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Safety for Your Child: 2 to 4 Years Old

Between 2 and 4 years old, children are growing and developing so quickly that parents and caregivers may not be aware of what their little ones can do. Before you know it your child will be jumping, running, riding a tricycle, and using tools.

At this age, your child doesn't understand dangers or remember "no" while playing and exploring. They are at special risk for injuries from falls, drowning, poisons, burns, and car crashes. In fact, injuries are the leading cause of death of children younger than 4 years old in the United States.

Here are 5 common injuries in children this age, and ways you can help prevent them.

Falls

Because your child's abilities are so great now, they will find an endless variety of dangerous situations at home and in the neighborhood.

Your child can fall off play equipment, out of windows, down stairs, off a bike or tricycle, and off anything that can be climbed on. Be sure the surface under play equipment is soft enough to absorb a fall. Use safety tested mats or loose-fill materials (shredded rubber, sand, woodchips or bark) maintained to a depth of at least 9 inches underneath play equipment. Install the protective surface at least 6 feet (more for swings and slides) in all directions from the equipment.

Lock the doors to any dangerous areas. Use gates on stairways and install operable window guards above the first floor. Fence in the play yard. If your child has a serious fall or does not act normally after a fall, call your doctor.

Firearm hazards

Children in homes where guns are present are in more danger of being shot by themselves, their friends, or family members than of being injured by an intruder.

It is best to keep all guns out of the home. If you choose to keep a gun, keep it unloaded and in a locked place, with ammunition locked separately. Handguns are especially dangerous. Ask if the homes where your child visits or is cared for have guns and how they are stored.

Burns

The kitchen can be a dangerous place for your child, especially when you are cooking. If your child is underfoot, hot liquids, grease, and hot foods can spill on them and cause serious burns. Find something safe for your child to do while you are cooking.

Remember that kitchen appliances and other hot surfaces such as irons, ovens, wall heaters and outdoor grills can burn your child long after you have finished using them.

If your child does get burned, immediately put cold water on the burned area. Keep the burned area in cold water for a few minutes to cool it off. Then cover the burn loosely with a dry bandage or clean cloth. Call your doctor for all burns.

To protect your child from tap water scalds, the hottest temperature at the faucet should be no more than 120°F. In many cases you can adjust your hot water heater.

Make sure you have a working smoke alarm on every level of your home, especially in furnace and sleeping areas. Test the alarms every month. It is best to use smoke alarms with long-life batteries, but if you do not, change the batteries at least once a year.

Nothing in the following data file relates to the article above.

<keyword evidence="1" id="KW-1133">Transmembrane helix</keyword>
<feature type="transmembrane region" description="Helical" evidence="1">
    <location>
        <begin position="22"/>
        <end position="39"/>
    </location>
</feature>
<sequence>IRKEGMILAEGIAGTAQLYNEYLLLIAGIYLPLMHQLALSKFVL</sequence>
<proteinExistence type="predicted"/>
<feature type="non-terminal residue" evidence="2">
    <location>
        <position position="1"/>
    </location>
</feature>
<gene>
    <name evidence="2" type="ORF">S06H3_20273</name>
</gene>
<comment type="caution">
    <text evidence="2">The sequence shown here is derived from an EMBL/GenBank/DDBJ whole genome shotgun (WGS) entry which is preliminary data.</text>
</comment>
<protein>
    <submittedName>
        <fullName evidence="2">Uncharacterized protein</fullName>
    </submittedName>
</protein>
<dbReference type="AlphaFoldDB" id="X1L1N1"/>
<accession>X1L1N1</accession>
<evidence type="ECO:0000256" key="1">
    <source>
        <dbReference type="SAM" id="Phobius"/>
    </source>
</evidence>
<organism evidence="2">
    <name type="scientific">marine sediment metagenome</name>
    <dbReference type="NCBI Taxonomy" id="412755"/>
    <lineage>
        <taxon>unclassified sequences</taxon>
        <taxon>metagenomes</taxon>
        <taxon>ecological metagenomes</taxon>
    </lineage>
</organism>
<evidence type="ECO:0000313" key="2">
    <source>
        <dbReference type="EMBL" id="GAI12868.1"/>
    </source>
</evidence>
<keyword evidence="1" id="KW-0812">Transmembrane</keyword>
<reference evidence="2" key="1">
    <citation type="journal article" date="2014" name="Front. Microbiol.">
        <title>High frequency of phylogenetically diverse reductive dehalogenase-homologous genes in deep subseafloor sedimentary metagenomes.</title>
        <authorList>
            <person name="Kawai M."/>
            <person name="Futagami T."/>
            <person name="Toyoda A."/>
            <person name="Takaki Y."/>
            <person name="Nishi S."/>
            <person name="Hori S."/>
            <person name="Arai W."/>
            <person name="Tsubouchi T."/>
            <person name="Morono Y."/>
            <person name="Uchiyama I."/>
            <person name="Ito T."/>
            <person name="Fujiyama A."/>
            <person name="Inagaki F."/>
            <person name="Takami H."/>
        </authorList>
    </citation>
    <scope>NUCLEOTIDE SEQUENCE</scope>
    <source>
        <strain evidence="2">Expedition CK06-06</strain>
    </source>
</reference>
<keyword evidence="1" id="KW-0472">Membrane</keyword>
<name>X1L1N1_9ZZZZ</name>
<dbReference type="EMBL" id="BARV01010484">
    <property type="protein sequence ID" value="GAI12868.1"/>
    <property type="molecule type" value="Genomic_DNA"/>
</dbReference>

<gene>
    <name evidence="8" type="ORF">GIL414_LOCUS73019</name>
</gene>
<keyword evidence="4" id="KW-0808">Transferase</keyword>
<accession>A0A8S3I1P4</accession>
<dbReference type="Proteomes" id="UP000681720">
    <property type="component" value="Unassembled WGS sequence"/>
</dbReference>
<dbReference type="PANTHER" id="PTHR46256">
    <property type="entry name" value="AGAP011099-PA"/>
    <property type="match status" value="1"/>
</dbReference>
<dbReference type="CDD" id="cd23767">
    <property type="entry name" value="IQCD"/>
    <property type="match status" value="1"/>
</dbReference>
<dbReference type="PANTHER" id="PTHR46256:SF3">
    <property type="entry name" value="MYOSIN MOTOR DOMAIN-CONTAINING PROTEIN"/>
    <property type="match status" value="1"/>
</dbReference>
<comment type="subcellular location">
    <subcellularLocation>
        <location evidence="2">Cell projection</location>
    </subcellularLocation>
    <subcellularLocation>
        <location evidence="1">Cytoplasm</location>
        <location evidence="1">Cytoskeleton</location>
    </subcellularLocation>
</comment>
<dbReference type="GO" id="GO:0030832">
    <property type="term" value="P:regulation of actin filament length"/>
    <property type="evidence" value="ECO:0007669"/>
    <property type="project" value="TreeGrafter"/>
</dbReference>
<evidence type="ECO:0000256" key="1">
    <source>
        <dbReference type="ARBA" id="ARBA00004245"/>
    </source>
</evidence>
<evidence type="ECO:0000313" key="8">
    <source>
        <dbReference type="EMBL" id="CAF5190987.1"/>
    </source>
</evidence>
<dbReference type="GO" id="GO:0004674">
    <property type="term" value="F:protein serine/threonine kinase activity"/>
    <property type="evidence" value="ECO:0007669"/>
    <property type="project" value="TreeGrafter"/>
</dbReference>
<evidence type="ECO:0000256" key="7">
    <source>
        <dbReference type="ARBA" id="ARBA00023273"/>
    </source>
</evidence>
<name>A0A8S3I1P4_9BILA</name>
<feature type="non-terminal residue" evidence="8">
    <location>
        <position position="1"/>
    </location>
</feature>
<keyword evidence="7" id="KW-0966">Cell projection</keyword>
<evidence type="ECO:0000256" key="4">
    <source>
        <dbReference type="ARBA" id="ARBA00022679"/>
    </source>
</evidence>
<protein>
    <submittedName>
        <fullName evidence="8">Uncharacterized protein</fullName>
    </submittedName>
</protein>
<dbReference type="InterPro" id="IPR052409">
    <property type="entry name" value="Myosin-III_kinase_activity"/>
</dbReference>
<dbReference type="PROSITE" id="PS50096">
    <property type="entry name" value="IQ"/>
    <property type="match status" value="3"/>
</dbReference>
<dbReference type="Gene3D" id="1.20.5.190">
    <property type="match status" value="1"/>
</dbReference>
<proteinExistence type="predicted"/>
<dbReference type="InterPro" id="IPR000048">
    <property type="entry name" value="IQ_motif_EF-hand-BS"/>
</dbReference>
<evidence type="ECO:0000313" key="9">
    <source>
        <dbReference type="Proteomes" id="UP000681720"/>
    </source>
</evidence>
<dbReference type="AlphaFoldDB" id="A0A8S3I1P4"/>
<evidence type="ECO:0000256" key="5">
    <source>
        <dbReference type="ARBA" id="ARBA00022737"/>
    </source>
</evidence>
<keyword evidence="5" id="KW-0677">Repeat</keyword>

Poisonings

Your child will be able to open any drawer and climb anywhere curiosity leads. Your child may swallow anything they find. Use only household products and medicines that are absolutely necessary, and keep them safely capped and out of sight and reach. Keep all products in their original containers. Use medications as directed and safely dispose of unused medicine as soon as you are done with it.

If your child does put something poisonous in his or her mouth, call the Poison Help Line immediately. Attach the Poison Help Line number (1-800-222-1222) to your phone contacts list. Do not make your child vomit.

Car & traffic-related crashes

Car crashes are the greatest danger to your child's life and health. The crushing forces to your child's brain and body in a collision or sudden stop, even at low speeds, can cause injuries or death.

To prevent these injuries, it is important to correctly USE a car safety seat EVERY TIME your child is in the car.

It is safest for children to ride rear-facing as long as possible, until they reach the highest weight or height allowed by the manufacturer. Many convertible seats have limits that will permit children to ride rear-facing for 2 years or more. When they outgrow rear facing, children should ride forward-facing in a car safety seat with a harness. Many of these can be used up to 65 pounds or more, and this will help provide the most protection possible.

The safest place for all children to ride is in the back seat. In an emergency, if a child must ride in the front seat, move the vehicle seat back as far as it can go, away from the air bag.

Do not allow your child to play or ride a tricycle in the street. Driveways are also dangerous. Walk behind your car before you back out of your driveway to be sure your child is not behind your car. You may not see your child through the rear-view mirror.

Remember

The biggest threat to your child's life and health is an injury. If you have any questions about keeping your child safe and preventing injuries, talk with their pediatrician.

Last Updated
9/29/2022
Source
Adapted from TIPP: The Injury Prevention Program (Copyright © 2019)
The information contained on this Web site should not be used as a substitute for the medical care and advice of your pediatrician. There may be variations in treatment that your pediatrician may recommend based on individual facts and circumstances.
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